Yesterday, in a therapy group, somebody asked this question:
Using one word, what makes life worth living?
Somebody replied, “Love.” Somebody said, “Learning.” I said, “Everything,” which I thought might be cheating, but people didn’t think so. We noticed that nobody said “Money.”
Then, last night, after many hours of shopping and trekking all over the South Shore of Boston in preparation for my trip to Scotland on Saturday, I discovered that my wallet was missing. Suddenly, life seemed very difficult (although still worth living). Michael suggested we retrace our steps and that I also call the Target Store in Braintree, which was about to close in fifteen minutes. I was almost positive that my wallet was not at Target, but I called anyway.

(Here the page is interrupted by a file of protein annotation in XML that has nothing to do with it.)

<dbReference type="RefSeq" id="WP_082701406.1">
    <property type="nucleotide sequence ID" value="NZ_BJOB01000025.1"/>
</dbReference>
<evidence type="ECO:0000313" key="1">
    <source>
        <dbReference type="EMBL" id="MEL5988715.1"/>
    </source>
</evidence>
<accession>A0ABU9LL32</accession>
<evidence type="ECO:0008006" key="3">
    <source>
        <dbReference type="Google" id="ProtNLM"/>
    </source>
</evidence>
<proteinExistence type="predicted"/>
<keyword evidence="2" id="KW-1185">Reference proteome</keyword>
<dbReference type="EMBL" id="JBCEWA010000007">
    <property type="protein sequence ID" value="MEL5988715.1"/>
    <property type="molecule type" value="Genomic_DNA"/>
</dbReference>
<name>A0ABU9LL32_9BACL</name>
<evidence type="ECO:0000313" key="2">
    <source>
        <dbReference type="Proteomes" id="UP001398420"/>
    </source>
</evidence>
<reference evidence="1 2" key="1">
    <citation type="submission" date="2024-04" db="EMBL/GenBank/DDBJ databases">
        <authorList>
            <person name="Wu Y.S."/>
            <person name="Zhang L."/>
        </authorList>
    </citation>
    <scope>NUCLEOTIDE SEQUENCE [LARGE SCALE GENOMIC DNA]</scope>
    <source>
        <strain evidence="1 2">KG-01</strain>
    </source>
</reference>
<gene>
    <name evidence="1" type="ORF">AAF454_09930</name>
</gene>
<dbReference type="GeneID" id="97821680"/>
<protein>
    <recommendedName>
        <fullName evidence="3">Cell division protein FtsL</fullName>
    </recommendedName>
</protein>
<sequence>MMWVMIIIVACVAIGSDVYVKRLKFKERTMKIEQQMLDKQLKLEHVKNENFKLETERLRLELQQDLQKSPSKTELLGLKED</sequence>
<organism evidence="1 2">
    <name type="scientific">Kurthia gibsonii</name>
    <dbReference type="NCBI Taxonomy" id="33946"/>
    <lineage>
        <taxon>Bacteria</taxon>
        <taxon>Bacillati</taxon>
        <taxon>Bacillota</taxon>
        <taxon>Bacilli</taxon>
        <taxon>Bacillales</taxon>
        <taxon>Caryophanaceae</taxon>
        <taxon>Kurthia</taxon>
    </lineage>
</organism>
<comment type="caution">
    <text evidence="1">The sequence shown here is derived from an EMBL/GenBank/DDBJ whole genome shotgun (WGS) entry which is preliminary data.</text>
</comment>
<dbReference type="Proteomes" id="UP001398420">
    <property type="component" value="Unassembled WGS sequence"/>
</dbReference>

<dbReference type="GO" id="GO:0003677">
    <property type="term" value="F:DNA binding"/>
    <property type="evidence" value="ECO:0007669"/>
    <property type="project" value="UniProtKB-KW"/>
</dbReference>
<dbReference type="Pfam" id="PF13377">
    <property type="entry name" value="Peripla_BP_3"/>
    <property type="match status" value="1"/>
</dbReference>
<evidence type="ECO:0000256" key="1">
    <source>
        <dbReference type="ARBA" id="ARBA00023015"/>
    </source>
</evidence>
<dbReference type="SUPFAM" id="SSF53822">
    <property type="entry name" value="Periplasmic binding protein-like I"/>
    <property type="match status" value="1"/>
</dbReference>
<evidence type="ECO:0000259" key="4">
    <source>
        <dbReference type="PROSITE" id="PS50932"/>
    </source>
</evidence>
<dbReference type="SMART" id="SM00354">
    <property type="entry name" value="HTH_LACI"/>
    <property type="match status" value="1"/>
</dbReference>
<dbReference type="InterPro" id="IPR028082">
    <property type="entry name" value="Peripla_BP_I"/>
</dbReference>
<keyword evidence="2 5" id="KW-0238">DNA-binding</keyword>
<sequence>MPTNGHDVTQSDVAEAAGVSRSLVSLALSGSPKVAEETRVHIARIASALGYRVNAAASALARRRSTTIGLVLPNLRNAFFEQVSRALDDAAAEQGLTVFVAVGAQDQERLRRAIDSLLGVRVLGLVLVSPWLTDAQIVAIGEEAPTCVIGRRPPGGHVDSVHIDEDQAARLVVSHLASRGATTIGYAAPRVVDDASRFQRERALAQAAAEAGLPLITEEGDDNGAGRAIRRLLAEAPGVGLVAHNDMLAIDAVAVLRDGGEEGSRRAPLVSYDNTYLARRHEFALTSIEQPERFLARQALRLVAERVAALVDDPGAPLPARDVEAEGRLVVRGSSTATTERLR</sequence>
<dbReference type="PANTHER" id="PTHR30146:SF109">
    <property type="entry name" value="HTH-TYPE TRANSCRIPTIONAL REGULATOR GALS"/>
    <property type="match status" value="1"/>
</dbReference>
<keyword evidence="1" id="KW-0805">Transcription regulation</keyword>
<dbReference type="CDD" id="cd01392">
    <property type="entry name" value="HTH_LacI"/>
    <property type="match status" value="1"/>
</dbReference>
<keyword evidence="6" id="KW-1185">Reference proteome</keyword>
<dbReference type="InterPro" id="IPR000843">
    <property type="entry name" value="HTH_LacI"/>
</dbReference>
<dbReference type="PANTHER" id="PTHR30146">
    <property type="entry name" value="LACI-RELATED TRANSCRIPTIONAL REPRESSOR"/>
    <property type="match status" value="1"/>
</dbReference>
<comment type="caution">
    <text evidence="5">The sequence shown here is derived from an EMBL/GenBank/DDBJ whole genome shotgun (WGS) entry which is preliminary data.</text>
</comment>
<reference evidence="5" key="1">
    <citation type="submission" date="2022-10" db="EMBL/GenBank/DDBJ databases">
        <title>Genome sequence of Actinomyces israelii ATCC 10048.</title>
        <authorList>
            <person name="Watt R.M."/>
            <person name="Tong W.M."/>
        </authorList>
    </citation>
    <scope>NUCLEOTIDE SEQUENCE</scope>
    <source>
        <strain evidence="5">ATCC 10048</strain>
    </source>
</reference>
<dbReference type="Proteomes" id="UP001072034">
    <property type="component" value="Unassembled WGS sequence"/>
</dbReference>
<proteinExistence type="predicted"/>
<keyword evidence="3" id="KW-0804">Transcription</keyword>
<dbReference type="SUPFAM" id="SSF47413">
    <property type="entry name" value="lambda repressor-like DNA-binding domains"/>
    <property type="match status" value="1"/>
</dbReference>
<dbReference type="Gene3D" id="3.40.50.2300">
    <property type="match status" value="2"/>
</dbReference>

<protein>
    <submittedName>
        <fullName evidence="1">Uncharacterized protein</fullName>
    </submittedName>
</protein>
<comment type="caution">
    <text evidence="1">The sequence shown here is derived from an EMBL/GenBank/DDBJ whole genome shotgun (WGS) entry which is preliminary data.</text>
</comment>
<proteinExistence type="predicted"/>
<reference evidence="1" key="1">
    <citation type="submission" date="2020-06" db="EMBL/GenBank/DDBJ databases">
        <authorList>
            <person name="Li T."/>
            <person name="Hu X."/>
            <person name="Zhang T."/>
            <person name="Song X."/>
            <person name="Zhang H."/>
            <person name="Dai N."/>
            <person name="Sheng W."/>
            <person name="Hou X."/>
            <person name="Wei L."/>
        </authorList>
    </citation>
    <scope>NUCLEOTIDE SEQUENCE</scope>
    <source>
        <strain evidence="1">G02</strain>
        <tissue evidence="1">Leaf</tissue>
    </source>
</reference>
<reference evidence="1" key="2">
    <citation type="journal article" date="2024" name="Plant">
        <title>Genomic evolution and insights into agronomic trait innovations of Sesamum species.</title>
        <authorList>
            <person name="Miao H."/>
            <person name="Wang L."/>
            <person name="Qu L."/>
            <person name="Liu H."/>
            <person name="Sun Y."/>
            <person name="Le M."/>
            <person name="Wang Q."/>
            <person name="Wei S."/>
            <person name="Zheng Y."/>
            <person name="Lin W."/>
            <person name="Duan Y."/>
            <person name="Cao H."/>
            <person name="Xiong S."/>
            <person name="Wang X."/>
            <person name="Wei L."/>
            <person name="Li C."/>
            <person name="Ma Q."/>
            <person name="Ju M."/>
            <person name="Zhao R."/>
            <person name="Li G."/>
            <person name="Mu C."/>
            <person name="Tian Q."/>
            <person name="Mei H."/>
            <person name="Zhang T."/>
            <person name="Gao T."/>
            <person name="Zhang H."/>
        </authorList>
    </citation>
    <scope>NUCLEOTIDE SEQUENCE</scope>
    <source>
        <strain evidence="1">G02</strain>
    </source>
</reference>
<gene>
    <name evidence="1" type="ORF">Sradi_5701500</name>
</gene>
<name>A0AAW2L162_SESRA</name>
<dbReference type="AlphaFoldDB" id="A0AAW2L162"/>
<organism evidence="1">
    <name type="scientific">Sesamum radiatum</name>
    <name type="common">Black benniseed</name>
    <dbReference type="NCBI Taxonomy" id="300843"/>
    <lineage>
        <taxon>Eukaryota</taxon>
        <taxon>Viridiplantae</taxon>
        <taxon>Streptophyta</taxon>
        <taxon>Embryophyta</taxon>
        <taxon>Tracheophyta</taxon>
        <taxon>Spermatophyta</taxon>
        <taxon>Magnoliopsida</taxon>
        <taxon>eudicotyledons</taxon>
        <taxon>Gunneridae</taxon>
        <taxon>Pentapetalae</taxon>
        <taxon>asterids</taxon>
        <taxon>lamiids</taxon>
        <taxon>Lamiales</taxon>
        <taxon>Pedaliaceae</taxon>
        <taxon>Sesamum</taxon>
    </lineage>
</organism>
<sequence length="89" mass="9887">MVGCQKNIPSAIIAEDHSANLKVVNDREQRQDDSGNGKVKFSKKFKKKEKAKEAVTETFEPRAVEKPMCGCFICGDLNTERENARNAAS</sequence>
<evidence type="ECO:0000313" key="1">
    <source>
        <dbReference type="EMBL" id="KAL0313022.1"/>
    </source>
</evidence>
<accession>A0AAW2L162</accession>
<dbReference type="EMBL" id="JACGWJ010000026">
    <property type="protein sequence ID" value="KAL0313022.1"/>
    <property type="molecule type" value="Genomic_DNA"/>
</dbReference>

Here’s the phone conversation:
Me: I was at your store earlier tonight and I’m missing my wallet. I was wondering if anybody turned it in.
Customer Service Representative: What does it look like?
Me: It’s mostly red and black. It’s made from recycled billboards.
Customer Service Representative: Is there a name on cards?
Me: Ann Koplow.
Customer Service Representative: Yes. It’s here.
I think the word “Yes” can make life worth living. Or, at least, less of a hassle.
Let’s see if my photos from yesterday include anything that makes life worth living.
Just so you know, I took all of yesterday’s photos before I knew that my wallet had been lost or found.
Here’s what comes up on YouTube, over and over again, in response to “What Makes Life Worth Living.”
I am ending this post with one word: “Thanks.”